Buccioni, Arianna and Decandia, Mauro and Minieri, Sara and Molle, Giovanni and Cabiddu, Andrea (2012) Lipid metabolism in the rumen: new insights on lipolysis and biohydrogenation with an emphasis on the role of endogenous plant factors. Animal Feed Science and Technology, Vol. 174 (1-2), p. 1-25. eISSN 1873-2216. Article.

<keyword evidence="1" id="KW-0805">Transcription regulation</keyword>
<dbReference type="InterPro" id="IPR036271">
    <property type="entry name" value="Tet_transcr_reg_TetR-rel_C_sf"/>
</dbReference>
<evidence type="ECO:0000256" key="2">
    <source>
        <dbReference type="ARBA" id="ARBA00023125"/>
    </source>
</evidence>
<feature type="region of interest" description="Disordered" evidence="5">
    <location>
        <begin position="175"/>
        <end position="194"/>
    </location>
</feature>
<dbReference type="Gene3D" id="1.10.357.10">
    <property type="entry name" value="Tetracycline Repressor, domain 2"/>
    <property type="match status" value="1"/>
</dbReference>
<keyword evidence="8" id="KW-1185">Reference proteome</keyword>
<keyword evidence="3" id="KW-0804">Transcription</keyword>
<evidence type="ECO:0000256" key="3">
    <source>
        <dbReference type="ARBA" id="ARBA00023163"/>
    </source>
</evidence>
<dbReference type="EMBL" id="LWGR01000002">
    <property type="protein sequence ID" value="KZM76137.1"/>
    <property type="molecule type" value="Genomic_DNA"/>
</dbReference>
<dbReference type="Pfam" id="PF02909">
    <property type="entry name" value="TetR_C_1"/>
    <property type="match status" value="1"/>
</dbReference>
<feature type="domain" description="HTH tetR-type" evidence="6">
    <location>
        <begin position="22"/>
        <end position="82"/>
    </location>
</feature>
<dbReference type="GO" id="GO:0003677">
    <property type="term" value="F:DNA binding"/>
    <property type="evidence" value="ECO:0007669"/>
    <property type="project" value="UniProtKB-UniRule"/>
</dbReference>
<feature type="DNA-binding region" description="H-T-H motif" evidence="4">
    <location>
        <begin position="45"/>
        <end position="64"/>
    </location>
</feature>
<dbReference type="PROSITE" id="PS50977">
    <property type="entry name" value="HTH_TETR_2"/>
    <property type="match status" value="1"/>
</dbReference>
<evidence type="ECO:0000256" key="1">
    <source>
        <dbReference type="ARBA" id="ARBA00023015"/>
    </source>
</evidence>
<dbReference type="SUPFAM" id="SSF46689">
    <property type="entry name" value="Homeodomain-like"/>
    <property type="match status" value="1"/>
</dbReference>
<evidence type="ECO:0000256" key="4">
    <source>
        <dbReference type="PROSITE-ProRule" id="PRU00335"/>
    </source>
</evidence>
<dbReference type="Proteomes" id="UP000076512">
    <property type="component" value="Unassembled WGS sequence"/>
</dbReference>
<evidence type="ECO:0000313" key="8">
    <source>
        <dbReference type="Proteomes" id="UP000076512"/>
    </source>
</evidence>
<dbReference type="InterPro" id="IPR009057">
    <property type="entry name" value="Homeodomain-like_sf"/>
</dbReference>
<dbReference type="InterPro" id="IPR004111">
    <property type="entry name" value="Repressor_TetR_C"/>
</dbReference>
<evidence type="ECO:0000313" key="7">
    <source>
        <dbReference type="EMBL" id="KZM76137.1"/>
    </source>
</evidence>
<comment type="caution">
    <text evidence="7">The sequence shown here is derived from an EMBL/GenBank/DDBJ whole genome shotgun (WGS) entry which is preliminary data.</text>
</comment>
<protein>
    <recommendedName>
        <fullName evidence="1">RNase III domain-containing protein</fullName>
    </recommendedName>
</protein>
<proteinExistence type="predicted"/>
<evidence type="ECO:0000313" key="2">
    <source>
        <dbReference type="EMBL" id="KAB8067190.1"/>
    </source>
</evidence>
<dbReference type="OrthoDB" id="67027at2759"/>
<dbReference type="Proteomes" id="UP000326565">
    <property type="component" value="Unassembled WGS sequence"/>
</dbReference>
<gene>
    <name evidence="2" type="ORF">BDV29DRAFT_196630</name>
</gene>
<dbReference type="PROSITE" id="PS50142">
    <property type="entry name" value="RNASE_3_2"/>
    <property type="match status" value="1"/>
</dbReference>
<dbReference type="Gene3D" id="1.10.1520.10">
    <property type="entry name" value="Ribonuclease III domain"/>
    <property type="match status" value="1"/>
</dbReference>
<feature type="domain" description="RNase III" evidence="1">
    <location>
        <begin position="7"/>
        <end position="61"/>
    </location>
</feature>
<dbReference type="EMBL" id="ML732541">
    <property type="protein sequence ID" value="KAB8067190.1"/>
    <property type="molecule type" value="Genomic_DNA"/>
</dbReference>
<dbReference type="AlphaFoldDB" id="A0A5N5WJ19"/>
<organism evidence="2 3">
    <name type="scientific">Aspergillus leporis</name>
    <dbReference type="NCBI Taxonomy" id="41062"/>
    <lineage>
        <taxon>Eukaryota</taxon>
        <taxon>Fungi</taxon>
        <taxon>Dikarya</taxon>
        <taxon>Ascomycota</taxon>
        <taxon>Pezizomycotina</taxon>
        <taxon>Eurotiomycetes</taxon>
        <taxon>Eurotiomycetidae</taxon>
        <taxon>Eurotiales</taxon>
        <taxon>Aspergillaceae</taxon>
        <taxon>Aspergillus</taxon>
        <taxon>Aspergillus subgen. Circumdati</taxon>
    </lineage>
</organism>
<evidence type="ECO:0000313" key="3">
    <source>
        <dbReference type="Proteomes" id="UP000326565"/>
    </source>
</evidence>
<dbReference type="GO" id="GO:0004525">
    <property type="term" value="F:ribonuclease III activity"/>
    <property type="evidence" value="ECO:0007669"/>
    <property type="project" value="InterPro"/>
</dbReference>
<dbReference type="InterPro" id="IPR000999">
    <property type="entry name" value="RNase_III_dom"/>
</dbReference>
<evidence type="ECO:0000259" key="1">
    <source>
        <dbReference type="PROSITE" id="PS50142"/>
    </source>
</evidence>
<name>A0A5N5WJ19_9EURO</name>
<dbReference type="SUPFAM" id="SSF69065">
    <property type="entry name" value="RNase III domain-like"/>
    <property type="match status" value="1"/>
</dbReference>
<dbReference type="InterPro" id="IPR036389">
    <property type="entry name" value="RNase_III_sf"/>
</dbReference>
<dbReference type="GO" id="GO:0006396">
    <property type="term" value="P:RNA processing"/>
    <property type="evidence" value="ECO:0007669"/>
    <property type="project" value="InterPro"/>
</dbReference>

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Diet composition is the major factor influencing the fatty acid composition of meat and milk from ruminants because the fatty acids (FA) which reach the duodenum are, at least in part, of dietary origin as well as the result of rumen microbial biohydrogenation (BH) of dietary lipids. In this review, effects of synthesis of conjugated linoleic (CLA) and linolenic (CLNA) acid isomers in the rumen, effects of the lipids in herbage, and plant endogenous factors on synthesis of nutraceutical fatty acids are discussed. Discovery of beneficial FA in ruminant products, such as CLA and other ω-3 FA, stimulated many studies in the last 20 years, including those on the roles of minor FA intermediates on rumen BH and mammary gland metabolism. Much of this research was targeted at identifying the intermediates formed during BH as well as the rumen microbial ecology involved in these processes. However, shifting the research to feedstuff endogenous factors which influence lipolysis (LP) and losses of polyunsaturated FA in the rumen may be of interest in identifying nutritional strategies to manipulate FA profiles in ruminant products. The presence of FA with healthful properties in milk or meat from ruminants can be enhanced by inclusion of fresh forages in their diet. Hence, there is increasing interest in the crucial role of endogenous LP, plant secondary metabolites (PSM) and polyphenol oxidase (PPO) on ruminal BH. To better understand the pathways through which PSM or PPO impact FA metabolism, characterization of lipids in fresh forages suggests the important role of the diet matrix on the ruminal fate of lipids. A critical discussion of the role of odd chain branched FA (OBCFA) is also reported, including potential impacts on rumen microbial metabolism. Finally, new insights into lipid metabolism from in vitro techniques are discussed.
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